Li’l Red

10 08 2009

red2

I was having a rough day, so Stan took the kids to a friend’s house and told me, “Do something for yourself.”

Despite my lack of posts the past while, I truly do enjoy blogging. I have big plans for vacation updates and book reviews . . . but today I decided I would tell you about my Colby.

He’s 31 months old and doesn’t say any words at all. He babbles some (more frequently now), and occasionally gets out a “Da!” or “Mum-mum-mum”, but most often we rely on a tug-Mom’s-hand-until-we’re-in-the-general-area approach. Luckily I’m a pretty good guesser.

We suspected autism early on, but there were lots of things to try first: hearing tests, walking (some kids start talking once they aren’t focused so intently on walking), triadic eye gaze, etc. About last November, I got to the point where I realized this child, the son who has my name along with a gigantic portion of my heart, had a disability.

I grieved.

There were so many expectations I had to let go of, and I hadn’t even realized they were there: graduation from high school, college, mission, marriage, grandkids.

It hurt.

I hurt for him when I thought of so many experiences I’ve had and enjoyed that he might not have. And I hurt for me, wondering if he’d ever speak to me and be able to tell me he loved me.

It took some time, but I realized that Colby is the way he is for a reason: for him, yes, but probably more so for our family. We need him. He might go on to do all those things and more, but he might not. We will love him (love him, love him!) no matter what.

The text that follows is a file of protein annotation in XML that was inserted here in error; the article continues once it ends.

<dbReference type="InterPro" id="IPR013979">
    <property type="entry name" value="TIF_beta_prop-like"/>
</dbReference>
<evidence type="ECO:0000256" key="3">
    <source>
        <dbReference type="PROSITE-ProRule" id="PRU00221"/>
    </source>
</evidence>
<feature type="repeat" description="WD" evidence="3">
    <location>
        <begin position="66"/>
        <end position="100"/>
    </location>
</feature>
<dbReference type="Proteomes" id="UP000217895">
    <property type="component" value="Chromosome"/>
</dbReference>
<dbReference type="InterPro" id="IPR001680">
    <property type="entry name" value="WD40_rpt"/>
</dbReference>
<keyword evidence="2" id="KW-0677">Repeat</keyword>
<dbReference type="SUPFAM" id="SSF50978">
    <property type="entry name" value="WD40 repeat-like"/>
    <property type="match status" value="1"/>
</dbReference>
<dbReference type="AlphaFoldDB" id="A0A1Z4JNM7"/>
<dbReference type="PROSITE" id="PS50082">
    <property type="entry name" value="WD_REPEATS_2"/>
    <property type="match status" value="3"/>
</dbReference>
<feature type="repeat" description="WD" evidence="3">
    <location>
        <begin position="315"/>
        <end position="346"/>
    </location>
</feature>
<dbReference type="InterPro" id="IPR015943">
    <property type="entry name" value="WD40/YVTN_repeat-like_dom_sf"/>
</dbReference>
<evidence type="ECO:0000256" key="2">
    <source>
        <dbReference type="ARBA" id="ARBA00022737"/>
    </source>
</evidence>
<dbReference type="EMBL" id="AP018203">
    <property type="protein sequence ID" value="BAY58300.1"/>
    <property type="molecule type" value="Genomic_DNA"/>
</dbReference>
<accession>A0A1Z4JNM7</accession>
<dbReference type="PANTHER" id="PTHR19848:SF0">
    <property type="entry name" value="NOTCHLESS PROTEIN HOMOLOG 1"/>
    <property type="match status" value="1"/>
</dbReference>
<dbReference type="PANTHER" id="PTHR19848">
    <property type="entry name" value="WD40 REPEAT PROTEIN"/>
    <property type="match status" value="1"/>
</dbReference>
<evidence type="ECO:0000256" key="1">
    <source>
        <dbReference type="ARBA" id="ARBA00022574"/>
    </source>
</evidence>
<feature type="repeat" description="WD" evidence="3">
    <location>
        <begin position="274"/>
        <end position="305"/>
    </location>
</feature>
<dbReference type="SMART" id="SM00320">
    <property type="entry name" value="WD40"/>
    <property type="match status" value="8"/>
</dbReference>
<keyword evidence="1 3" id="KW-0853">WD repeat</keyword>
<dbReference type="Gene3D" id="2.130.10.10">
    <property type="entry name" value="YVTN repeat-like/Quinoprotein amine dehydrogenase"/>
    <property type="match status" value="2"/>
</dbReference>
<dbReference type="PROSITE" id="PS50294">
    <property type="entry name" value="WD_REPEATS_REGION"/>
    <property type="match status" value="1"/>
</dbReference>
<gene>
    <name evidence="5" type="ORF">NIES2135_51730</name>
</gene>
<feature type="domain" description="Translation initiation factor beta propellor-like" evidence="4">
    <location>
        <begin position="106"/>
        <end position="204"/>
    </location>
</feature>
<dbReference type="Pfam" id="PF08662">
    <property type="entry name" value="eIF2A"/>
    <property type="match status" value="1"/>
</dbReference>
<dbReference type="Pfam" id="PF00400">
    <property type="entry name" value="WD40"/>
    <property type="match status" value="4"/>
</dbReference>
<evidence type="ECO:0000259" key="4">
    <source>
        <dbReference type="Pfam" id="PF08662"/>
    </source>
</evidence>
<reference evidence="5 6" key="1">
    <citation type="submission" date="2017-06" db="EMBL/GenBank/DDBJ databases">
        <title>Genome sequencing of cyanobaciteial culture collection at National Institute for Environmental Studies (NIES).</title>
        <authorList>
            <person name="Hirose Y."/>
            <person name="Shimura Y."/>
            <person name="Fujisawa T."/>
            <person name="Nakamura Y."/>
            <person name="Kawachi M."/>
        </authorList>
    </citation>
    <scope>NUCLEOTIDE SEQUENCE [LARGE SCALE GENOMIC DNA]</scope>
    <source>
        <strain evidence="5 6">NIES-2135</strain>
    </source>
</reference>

At the beginning of July (talk about waiting lists–autism evaluation is CRAZY), Colby was evaluated and given the diagnosis of Autism Spectrum Disorder. Even though I was expecting it, I was still surprised at the blow it gave me. There was still a tiny little flame of hope in my heart, one I didn’t even know about, that was holding out for, “Guess what–he doesn’t have enough vitamin A. Give him these drops and he should be talking in no time!”

However, the shock was brief. I had already grieved the child I thought I had, and was embracing the one I was blessed with.

He truly is a blessing.

If you could hear his laughter, you would know why.

 

Colby is joy personified.

 

And the world needs more of that.

I am beginning the daunting task of coordinating various therapy efforts. I’m not good at things like this, appointments and whatnot. It’s scary to me. I also don’t understand the school system at all for special needs kids, and what I need to do to ensure he gets all the services he should. I need to be his advocate, but I’m not good at advocating. I’m good at accommodating, but that’s not the same thing. I’ve been praying for a backbone, for the courage to be the squeaky wheel. Because you know what they say about squeaky wheels . . .

They’re the ones that get the grease.

 

(squeak, squeak)

 

And who deserves grease more than this munchkin?

nap

(This picture makes me want to hug him until his eyeballs pop out.)